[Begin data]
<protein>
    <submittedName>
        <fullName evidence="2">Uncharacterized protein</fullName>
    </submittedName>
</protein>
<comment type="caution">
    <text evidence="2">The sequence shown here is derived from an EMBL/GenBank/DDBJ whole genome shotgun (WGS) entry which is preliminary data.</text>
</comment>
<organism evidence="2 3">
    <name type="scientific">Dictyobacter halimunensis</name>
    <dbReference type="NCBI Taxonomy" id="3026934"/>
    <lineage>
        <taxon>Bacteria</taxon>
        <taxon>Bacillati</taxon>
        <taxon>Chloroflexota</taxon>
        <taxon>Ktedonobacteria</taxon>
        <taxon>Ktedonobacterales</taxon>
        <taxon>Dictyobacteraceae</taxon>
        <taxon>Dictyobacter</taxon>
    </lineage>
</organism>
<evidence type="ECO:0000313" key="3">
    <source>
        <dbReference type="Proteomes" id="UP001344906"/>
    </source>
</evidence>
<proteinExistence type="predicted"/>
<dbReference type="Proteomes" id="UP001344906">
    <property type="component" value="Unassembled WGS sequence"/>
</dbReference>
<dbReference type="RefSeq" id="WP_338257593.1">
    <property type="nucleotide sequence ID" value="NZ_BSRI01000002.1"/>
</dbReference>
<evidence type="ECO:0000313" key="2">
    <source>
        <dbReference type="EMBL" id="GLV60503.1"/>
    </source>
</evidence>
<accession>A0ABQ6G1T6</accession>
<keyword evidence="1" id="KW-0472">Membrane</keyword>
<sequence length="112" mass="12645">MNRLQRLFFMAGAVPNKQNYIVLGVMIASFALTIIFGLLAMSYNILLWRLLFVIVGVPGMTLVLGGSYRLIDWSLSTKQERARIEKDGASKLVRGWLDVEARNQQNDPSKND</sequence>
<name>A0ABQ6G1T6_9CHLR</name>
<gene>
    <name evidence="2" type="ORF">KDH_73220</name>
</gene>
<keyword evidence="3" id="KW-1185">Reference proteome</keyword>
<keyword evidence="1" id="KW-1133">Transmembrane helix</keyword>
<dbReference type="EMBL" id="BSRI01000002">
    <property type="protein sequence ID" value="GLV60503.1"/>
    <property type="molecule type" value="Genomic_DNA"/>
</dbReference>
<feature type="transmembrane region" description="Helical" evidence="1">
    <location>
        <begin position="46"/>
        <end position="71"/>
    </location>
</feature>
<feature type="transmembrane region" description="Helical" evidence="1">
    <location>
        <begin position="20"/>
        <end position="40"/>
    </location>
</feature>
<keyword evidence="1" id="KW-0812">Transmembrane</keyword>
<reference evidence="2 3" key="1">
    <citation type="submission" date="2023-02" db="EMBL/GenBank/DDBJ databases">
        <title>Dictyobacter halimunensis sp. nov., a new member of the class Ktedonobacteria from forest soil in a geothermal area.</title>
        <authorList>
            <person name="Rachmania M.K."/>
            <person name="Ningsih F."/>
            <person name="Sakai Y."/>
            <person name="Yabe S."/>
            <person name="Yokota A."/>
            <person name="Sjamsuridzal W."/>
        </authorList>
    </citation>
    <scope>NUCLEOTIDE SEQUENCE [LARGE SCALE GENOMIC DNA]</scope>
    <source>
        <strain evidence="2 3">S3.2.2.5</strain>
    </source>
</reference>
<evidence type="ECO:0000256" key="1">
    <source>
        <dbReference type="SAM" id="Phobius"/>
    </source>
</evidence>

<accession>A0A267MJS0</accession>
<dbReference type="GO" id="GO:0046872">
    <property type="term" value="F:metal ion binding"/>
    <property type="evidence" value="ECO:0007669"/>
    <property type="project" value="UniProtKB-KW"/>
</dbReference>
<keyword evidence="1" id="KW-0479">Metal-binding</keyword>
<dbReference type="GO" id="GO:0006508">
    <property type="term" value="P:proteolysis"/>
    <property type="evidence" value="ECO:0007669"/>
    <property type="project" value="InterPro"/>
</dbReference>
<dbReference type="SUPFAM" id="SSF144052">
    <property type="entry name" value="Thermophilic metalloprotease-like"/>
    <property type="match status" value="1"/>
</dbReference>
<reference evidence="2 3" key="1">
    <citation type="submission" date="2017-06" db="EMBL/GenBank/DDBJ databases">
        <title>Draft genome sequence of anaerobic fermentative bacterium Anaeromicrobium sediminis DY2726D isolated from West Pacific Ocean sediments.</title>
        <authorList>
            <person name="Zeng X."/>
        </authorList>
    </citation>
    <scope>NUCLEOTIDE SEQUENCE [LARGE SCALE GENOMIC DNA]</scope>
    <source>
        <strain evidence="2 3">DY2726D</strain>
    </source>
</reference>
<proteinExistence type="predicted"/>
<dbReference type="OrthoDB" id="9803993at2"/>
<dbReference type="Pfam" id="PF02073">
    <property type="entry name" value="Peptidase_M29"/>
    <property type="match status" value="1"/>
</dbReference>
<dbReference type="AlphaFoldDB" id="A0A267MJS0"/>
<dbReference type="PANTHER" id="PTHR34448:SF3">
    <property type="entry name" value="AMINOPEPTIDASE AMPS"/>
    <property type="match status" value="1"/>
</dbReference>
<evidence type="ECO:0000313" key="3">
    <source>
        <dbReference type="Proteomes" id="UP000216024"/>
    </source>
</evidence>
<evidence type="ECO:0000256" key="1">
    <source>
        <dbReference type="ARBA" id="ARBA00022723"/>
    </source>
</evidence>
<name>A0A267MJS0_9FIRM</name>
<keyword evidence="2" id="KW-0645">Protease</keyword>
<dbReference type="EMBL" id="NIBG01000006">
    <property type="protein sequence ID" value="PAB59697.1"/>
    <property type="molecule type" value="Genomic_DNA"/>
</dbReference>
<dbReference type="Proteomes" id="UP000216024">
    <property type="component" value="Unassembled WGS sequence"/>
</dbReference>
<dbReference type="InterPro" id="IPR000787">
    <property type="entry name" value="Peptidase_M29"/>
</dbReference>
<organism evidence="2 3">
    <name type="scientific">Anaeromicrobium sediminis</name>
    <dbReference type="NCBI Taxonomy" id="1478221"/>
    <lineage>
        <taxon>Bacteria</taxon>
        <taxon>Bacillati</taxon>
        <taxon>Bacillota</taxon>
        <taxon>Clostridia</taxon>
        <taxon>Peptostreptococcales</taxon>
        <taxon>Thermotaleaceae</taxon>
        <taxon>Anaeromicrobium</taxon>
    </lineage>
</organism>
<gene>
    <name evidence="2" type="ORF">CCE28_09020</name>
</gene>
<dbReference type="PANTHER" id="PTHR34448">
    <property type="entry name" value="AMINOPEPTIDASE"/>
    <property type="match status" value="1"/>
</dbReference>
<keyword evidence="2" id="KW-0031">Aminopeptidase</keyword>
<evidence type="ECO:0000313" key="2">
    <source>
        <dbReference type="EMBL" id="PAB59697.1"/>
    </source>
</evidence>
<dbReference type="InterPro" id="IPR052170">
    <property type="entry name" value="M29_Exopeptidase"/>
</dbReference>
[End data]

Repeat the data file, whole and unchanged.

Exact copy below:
<protein>
    <submittedName>
        <fullName evidence="2">Uncharacterized protein</fullName>
    </submittedName>
</protein>
<comment type="caution">
    <text evidence="2">The sequence shown here is derived from an EMBL/GenBank/DDBJ whole genome shotgun (WGS) entry which is preliminary data.</text>
</comment>
<organism evidence="2 3">
    <name type="scientific">Dictyobacter halimunensis</name>
    <dbReference type="NCBI Taxonomy" id="3026934"/>
    <lineage>
        <taxon>Bacteria</taxon>
        <taxon>Bacillati</taxon>
        <taxon>Chloroflexota</taxon>
        <taxon>Ktedonobacteria</taxon>
        <taxon>Ktedonobacterales</taxon>
        <taxon>Dictyobacteraceae</taxon>
        <taxon>Dictyobacter</taxon>
    </lineage>
</organism>
<evidence type="ECO:0000313" key="3">
    <source>
        <dbReference type="Proteomes" id="UP001344906"/>
    </source>
</evidence>
<proteinExistence type="predicted"/>
<dbReference type="Proteomes" id="UP001344906">
    <property type="component" value="Unassembled WGS sequence"/>
</dbReference>
<dbReference type="RefSeq" id="WP_338257593.1">
    <property type="nucleotide sequence ID" value="NZ_BSRI01000002.1"/>
</dbReference>
<evidence type="ECO:0000313" key="2">
    <source>
        <dbReference type="EMBL" id="GLV60503.1"/>
    </source>
</evidence>
<accession>A0ABQ6G1T6</accession>
<keyword evidence="1" id="KW-0472">Membrane</keyword>
<sequence length="112" mass="12645">MNRLQRLFFMAGAVPNKQNYIVLGVMIASFALTIIFGLLAMSYNILLWRLLFVIVGVPGMTLVLGGSYRLIDWSLSTKQERARIEKDGASKLVRGWLDVEARNQQNDPSKND</sequence>
<name>A0ABQ6G1T6_9CHLR</name>
<gene>
    <name evidence="2" type="ORF">KDH_73220</name>
</gene>
<keyword evidence="3" id="KW-1185">Reference proteome</keyword>
<keyword evidence="1" id="KW-1133">Transmembrane helix</keyword>
<dbReference type="EMBL" id="BSRI01000002">
    <property type="protein sequence ID" value="GLV60503.1"/>
    <property type="molecule type" value="Genomic_DNA"/>
</dbReference>
<feature type="transmembrane region" description="Helical" evidence="1">
    <location>
        <begin position="46"/>
        <end position="71"/>
    </location>
</feature>
<feature type="transmembrane region" description="Helical" evidence="1">
    <location>
        <begin position="20"/>
        <end position="40"/>
    </location>
</feature>
<keyword evidence="1" id="KW-0812">Transmembrane</keyword>
<reference evidence="2 3" key="1">
    <citation type="submission" date="2023-02" db="EMBL/GenBank/DDBJ databases">
        <title>Dictyobacter halimunensis sp. nov., a new member of the class Ktedonobacteria from forest soil in a geothermal area.</title>
        <authorList>
            <person name="Rachmania M.K."/>
            <person name="Ningsih F."/>
            <person name="Sakai Y."/>
            <person name="Yabe S."/>
            <person name="Yokota A."/>
            <person name="Sjamsuridzal W."/>
        </authorList>
    </citation>
    <scope>NUCLEOTIDE SEQUENCE [LARGE SCALE GENOMIC DNA]</scope>
    <source>
        <strain evidence="2 3">S3.2.2.5</strain>
    </source>
</reference>
<evidence type="ECO:0000256" key="1">
    <source>
        <dbReference type="SAM" id="Phobius"/>
    </source>
</evidence>

<accession>A0A267MJS0</accession>
<dbReference type="GO" id="GO:0046872">
    <property type="term" value="F:metal ion binding"/>
    <property type="evidence" value="ECO:0007669"/>
    <property type="project" value="UniProtKB-KW"/>
</dbReference>
<keyword evidence="1" id="KW-0479">Metal-binding</keyword>
<dbReference type="GO" id="GO:0006508">
    <property type="term" value="P:proteolysis"/>
    <property type="evidence" value="ECO:0007669"/>
    <property type="project" value="InterPro"/>
</dbReference>
<dbReference type="SUPFAM" id="SSF144052">
    <property type="entry name" value="Thermophilic metalloprotease-like"/>
    <property type="match status" value="1"/>
</dbReference>
<reference evidence="2 3" key="1">
    <citation type="submission" date="2017-06" db="EMBL/GenBank/DDBJ databases">
        <title>Draft genome sequence of anaerobic fermentative bacterium Anaeromicrobium sediminis DY2726D isolated from West Pacific Ocean sediments.</title>
        <authorList>
            <person name="Zeng X."/>
        </authorList>
    </citation>
    <scope>NUCLEOTIDE SEQUENCE [LARGE SCALE GENOMIC DNA]</scope>
    <source>
        <strain evidence="2 3">DY2726D</strain>
    </source>
</reference>
<proteinExistence type="predicted"/>
<dbReference type="OrthoDB" id="9803993at2"/>
<dbReference type="Pfam" id="PF02073">
    <property type="entry name" value="Peptidase_M29"/>
    <property type="match status" value="1"/>
</dbReference>
<dbReference type="AlphaFoldDB" id="A0A267MJS0"/>
<dbReference type="PANTHER" id="PTHR34448:SF3">
    <property type="entry name" value="AMINOPEPTIDASE AMPS"/>
    <property type="match status" value="1"/>
</dbReference>
<evidence type="ECO:0000313" key="3">
    <source>
        <dbReference type="Proteomes" id="UP000216024"/>
    </source>
</evidence>
<evidence type="ECO:0000256" key="1">
    <source>
        <dbReference type="ARBA" id="ARBA00022723"/>
    </source>
</evidence>
<name>A0A267MJS0_9FIRM</name>
<keyword evidence="2" id="KW-0645">Protease</keyword>
<dbReference type="EMBL" id="NIBG01000006">
    <property type="protein sequence ID" value="PAB59697.1"/>
    <property type="molecule type" value="Genomic_DNA"/>
</dbReference>
<dbReference type="Proteomes" id="UP000216024">
    <property type="component" value="Unassembled WGS sequence"/>
</dbReference>
<dbReference type="InterPro" id="IPR000787">
    <property type="entry name" value="Peptidase_M29"/>
</dbReference>
<organism evidence="2 3">
    <name type="scientific">Anaeromicrobium sediminis</name>
    <dbReference type="NCBI Taxonomy" id="1478221"/>
    <lineage>
        <taxon>Bacteria</taxon>
        <taxon>Bacillati</taxon>
        <taxon>Bacillota</taxon>
        <taxon>Clostridia</taxon>
        <taxon>Peptostreptococcales</taxon>
        <taxon>Thermotaleaceae</taxon>
        <taxon>Anaeromicrobium</taxon>
    </lineage>
</organism>
<gene>
    <name evidence="2" type="ORF">CCE28_09020</name>
</gene>
<dbReference type="PANTHER" id="PTHR34448">
    <property type="entry name" value="AMINOPEPTIDASE"/>
    <property type="match status" value="1"/>
</dbReference>
<keyword evidence="2" id="KW-0031">Aminopeptidase</keyword>
<evidence type="ECO:0000313" key="2">
    <source>
        <dbReference type="EMBL" id="PAB59697.1"/>
    </source>
</evidence>
<dbReference type="InterPro" id="IPR052170">
    <property type="entry name" value="M29_Exopeptidase"/>
</dbReference>